This week, we'll be focusing some editorial firepower on anecdotes and stories related to drum majors. Think back to those formative, funny, inspiring or memorable drum major and send them in! They can be as long or as short as you would like. Attach a picture of yourself or the situation you're writing about if you can. And by all means, pass this on to your friends! We'll edit these stories for clarity, grammar and appropriateness. If you have a drum major-related anecdote or story, send it to I swear, Dave Wilson, DCI's Web content manager (a fancy name for someone who sits in a chair all day and plays with a computer ... no, wait ... that's MY job description) is going to send me over a cliff like an overweight lemming.

Joel Alleyne, flamboyant drum major of the Oakland Crusaders, taken from the 1977 DCI yearbook.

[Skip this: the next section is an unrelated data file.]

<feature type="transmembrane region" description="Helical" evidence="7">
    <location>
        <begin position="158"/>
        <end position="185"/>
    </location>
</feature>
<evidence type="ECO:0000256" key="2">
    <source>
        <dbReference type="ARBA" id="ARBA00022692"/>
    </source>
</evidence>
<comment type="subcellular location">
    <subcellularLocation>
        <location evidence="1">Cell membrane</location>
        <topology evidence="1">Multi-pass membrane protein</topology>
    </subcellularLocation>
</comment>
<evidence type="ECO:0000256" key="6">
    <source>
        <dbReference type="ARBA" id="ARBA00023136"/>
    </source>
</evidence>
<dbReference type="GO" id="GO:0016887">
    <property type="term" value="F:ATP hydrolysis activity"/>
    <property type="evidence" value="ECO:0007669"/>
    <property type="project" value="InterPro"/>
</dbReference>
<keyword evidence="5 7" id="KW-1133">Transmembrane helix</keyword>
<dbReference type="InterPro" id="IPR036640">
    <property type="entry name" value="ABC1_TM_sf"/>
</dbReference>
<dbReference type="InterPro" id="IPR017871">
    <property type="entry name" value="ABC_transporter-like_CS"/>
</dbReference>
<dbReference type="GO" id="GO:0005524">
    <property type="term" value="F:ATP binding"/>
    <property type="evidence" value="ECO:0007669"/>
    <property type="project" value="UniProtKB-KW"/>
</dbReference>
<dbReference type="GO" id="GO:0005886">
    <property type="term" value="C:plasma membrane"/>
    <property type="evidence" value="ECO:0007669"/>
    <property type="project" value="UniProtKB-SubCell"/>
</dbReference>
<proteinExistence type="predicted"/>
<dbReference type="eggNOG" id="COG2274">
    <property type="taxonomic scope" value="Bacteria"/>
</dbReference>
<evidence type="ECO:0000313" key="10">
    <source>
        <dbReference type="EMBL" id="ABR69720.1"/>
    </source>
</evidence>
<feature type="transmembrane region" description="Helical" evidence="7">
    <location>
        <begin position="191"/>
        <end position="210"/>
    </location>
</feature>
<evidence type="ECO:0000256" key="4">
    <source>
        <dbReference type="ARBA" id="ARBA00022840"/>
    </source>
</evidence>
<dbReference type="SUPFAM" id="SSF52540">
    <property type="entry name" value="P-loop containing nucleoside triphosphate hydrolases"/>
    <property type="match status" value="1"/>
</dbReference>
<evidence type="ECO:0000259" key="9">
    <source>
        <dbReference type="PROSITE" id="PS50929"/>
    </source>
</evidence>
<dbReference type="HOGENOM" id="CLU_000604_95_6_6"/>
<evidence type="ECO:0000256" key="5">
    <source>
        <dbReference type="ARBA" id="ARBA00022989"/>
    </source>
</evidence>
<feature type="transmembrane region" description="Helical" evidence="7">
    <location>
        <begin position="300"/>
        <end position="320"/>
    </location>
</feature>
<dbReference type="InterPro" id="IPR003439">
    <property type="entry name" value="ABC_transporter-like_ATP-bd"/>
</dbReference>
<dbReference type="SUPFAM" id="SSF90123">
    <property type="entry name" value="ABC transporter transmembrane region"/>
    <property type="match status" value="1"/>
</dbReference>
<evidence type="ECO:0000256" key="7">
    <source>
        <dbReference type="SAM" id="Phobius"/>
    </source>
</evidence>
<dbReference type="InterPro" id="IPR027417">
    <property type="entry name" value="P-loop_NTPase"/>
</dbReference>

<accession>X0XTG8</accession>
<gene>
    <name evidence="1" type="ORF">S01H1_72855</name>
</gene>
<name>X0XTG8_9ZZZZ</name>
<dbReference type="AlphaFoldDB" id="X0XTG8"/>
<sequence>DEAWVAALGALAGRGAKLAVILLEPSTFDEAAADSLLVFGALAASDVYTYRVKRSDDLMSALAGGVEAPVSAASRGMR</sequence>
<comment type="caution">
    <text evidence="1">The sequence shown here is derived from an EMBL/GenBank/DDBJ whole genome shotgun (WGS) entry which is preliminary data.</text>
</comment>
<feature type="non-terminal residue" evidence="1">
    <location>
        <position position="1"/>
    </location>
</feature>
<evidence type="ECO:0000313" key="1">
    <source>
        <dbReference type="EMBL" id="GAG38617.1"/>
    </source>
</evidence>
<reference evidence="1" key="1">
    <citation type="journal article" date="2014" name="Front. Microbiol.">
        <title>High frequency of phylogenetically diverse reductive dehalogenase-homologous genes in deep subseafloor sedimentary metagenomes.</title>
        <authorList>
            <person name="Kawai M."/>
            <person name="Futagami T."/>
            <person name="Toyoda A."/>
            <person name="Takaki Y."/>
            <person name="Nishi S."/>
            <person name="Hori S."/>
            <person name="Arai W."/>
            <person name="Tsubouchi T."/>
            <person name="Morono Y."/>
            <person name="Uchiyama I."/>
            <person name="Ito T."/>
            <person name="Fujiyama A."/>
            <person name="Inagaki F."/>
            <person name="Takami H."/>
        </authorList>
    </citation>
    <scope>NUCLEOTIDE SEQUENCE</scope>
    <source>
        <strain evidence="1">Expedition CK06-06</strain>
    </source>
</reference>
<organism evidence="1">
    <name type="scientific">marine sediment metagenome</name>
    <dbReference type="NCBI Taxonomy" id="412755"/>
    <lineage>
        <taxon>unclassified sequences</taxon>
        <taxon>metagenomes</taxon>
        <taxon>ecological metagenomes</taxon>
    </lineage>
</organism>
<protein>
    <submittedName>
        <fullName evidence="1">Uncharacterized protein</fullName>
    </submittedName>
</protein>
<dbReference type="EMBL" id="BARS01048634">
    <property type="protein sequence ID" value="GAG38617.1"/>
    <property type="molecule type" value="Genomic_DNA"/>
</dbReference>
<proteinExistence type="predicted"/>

First he drops me an e-mail when I'm in San Diego for the WGI World Championships, asking me to write about guards ... and, oh, it has to be done by morning. (Hey, sleep is highly overrated, especially the night after you fly cross-country.) Then he asked me to write about percussion front ensembles and then judges on similar time schedules.^ Fine. I obviously am aware of guards or else I wouldn't have been in San Diego. I used to march mallets prior to the advent of the front ensemble, so that one wasn't much of a stretch. And I once took judges' training before realizing I had nothing to contribute to the world of judging. That last column prompted Gene Monterestelli, DCI judge extraordinaire, to call me and state that I'm the only person he's ever seen who publicly admitted that he couldn't do a better job judging than the judges on the field and in the stands. Actually, Gene primarily called to give me info on some writeups I'm supposed to be doing on early DCI Hall of Fame members, but I'm hoping Dave forgets about that one. So, anyhow, Dave now feels all he has to do is throw out a topic and I can write something pithy and meaningful about it, which is why he's just asked me to write about drum majors. (To tell the truth, Dave gave me a few days warning on this one. I just elected to ignore it until the night before it was due, taking a chance that he might be kidnapped by space aliens prior to the due date...and then I'd be off the hook.) The fact that I've never paid attention to drum majors is part of the reason I've allegedly been writing a column about drum majors thus far and have only now mentioned that the column is about drum majors. (Don't try to diagram the previous sentence and no one will get hurt.) That is, unless you count the title, which in this case, is probably one of my more accurate titles on a Fanfare column, or at least the mid-week version. It may well be just a "few" thoughts on drum majors. But I can't stall forever. Hey, if you're going to be at the big DCI shows in DeKalb, Kalamazoo, Orlando, Allentown, Indianapolis, Denver or the Tour of Champions in California, feel free to look me up, especially if you want to buy lunch. Having attended college in DeKalb, I know where some decent and cheap restaurants are. And Kalamazoo (actually, the neighboring town of Portage) has a great fast food vegetarian restaurant with Portobello stuffed bagels to die for. Downtown Orlando has a wonderful Mexican restaurant by the name of Tijuana Flats that features 15 different hot sauces in their hot sauce bar ... zowie. I know Allentown has food but I haven't figured out where it's at. Indianapolis has a wonderful Jewish deli by the name of Shapiro's, and George and Lynn Lindstrom of Drums Along the Rockies turned me on to a great Mexican grill just up Federal Blvd. from INVESCO Field at Mile High. And while in Denver, try to take the drive up to the mountains on Route 6, following Clear Creek. It's one of the most stunningly beautiful drives I've ever been on ... going and coming. And don't forget about the proximity of Rocky Mountain National Park, an easy drive from Denver with unforgettable scenery and the picturesque community of Estes Park at its eastern entrance. The charming ski town of Breckenridge isn't too far over the Continental Divide. I went up there for four days after the DCI seminar in Denver in January. It was in the 50s in Denver and hovering around zero up in the mountains. It's a different world once you cross the Continental Divide, and the community should still be stunning in August. Gene Herring, who works on the DCI contest committee, invited me to join him and his wife at their condo after the seminar. I mention that to avoid writing about drum majors. When in town, check out Rasta Pasta, a sort of Jamaican reggae pasta restaurant. Sounds weird, but it works. The reason that I typically don't pay attention to drum majors has something to do, I think, with my belief that if a drum major is doing their job, they'll blend into the field. If a corps is held together when the drums aren't playing and doesn't fall apart into its resident constituencies, (translation: totally disintegrates on the field), it's partially due to the drum major keeping control of things such as tempo. Well, maybe tempo is the only thing. Since corps don't regularly fall apart on the field, the drum majors must be doing their jobs and I can look past them to concentrate on flag work, saber tosses, drum diddles, and horn players marching backwards blindly into rotating drill sets that evolve across the field faster than the Chicago Cubs fell apart in the eighth inning with five outs to go between a guaranteed trip to the World Series and "Wait 'til next year." I once saw a television variety show sketch (variety shows are what we had to entertain ourselves with before people were forced to eat their weight in worms on reality shows) where a man claimed to be a dinosaur exterminator. The person to whom he was talking proclaimed, "I've never seen a dinosaur," to which the exterminator answered, "I've done a good job, then." And that's how I feel about drum majors. I've never seen a corps fall apart on the field, so they must be doing a good job. In the old days, (when I first joined drum corps ... in the mid 1970s, back when bugles were made of wood), there were some drum majors who were considered showmen because they were part of the show, mainly due to knowing how and when to wiggle their rear ends. I even remember a couple names, but won't "go there" in case they have children (or grandchildren) who are into drum corps and only know that their kinfolk were brave, responsible leaders in the drum corps community. No ... reading that grandpa used to wiggle his butt to the screams of thousands of fans would only make the turkey go down hard at the next family Thanksgiving feast. And yes, the Canadians do celebrate Thanksgiving ... they just celebrate it earlier than the United States does since their harvest is done sooner due to the earlier onset of winter ... which in some parts of the country starts in June. Oops...I said I wouldn't go there. Sorry, Joel. OK, since I "outed" him, Joel Alleyne was actually a household name among corps fans in the mid-1970s. Drum major of the Oakland Crusaders, he had a flair and flash that was actually part of the show. He was quite a showman, and yes, he did wiggle his behind prior to starting a musical selection in order to get the audience on his side. I hope Joel is still with us, and I hope this column doesn't send him into therapy. The 1976 DCI program book (called the "yearbook" back then) featured a single personality from each corps. Joel was the featured marcher for Oakland Crusaders. (Bonus point: Who was the featured marcher for The Cavaliers? This person was quoted as liking to "exchange philosophies on corps ...," something that he was never allowed to live down through his remaining two seasons.) (By the way, for those of you who remember the mid 1970s, there is a picture from 1975 of Bonnie Ott, Blue Devils' horn soloist and the secret fantasy of many male corps members across the activity, on page nine of the 1976 DCI yearbook. Woohoo!) Oh, yeah. Joel Alleyne. I'll let him talk about drum majors, as I seem to keep derailing into a factory at the side of my railroad track of concentration. (Wow, I must have taken too much pain killer for that toe I stubbed.) Joel was quoted in the 1976 book as saying, "There is a lot of pressure on the drum major during a performance, but you have to like getting into the music -- if you can do it all, you'll be a good drum major." Personally, I think I would have put a period instead of an m-space between the words "music" and "if," but that's me. Canadians do talk a little different. Joel also said, "You've got to earn the respect of your corps, it just doesn't come with the position. You have a hundred faces watching you at all times -- you can't let them know if things are going bad." As for the fans, Joel added, "One must be aware of the spectators. The audience must feel that the drum major is in control of his corps and he must at the same time put on another type of show -- a show for the crowd." Maybe I'm sitting too high to notice this anymore. From ground level, I was always aware of Joel when I was able to catch his corps in competition. (By the way, there's a great photo of him in front of his corps in the 1977 DCI yearbook. But then, there's also a great photo of Mr. Exchanging Philosophies in the book as well.) And I'll agree with him about not letting your corps know if things are going bad. I was marching a show when my drum major, after a fairly off opening, (at least in his view), announced to the corps something on the order of, "OK, pull it together. It's a new show now." Of course, all of us thought, "Wow, we must really be bad today. I wonder what Joel Alleyne would have said?" And hence we probably made 20 more tics than we would have made had our bad execution not been brought to our attention DURING the performance. (Dave: No. I will NOT do an article on tics.) Imagine asking a drum major today to wiggle their rear to get the audience stoked. Or, better yet, don't. Today's drum majors are more trained in music than in the past. In earlier days, drum majors often ascended to the position because they had been in the corps for 15 years, as opposed to knowing the difference between a 3/4 meter and a Buick. (I just read today an article about the "k" rule in comedy, that words that have a "k" in them are naturally funny and good fodder for jokes, while words without a "k" in them are, well ... you'd be on your own. And that's why one wonders why the chicken crossed the road and not the platypus, unless it's a duckbilled platypus, in which case people would laugh at the notion of a platypus only because its of the duckbilled variety. Yep, too much pain killer.) Today's drum majors are valued as much -- if not more -- for their ability to conduct as for their ability to lead a corps off the field, or so I think. Remember, I don't pay that much attention to them. But I supposed a drum major is the pulse that holds a corps together. It all comes down to their accuracy in setting the tempo. They have to keep their heartbeat down and not misestimate the speed of the tempo, or else the flag tosses won't be caught properly and maybe the show will go overtime. One doesn't normally think about how valuable tempo is, but when a corps (and especially a guard) practices routines at a certain tempo ad nauseum, any change from the norm could spell disaster. I suspect that being a drum major is being part of an exclusive club, but might also be the loneliest position on the field. They aren't part of the horn line, the drum line or the guard. They aren't applauded for high rifle tosses or stunning horn line drill evolutions or bombastic drum features. They have the best seat (well, so to speak), yet they are too much in concentration to ever lay back and enjoy the spectacle that is unfolding in front of them. And when their corps doesn't win, they have the longest walks back to their units after standing in front of all the corps in finale, waiting for the scores to be announced and having to be ready at any second to give their salute and not betray their real feelings at the moment. So, to all the drum majors out there, I'll try to pay more attention to you this season. And Joel, if you make it to Denver, I know of this wonderful little Mexican restaurant near the stadium. And Dave, I mean it about any possibility of being asked for an article about tics.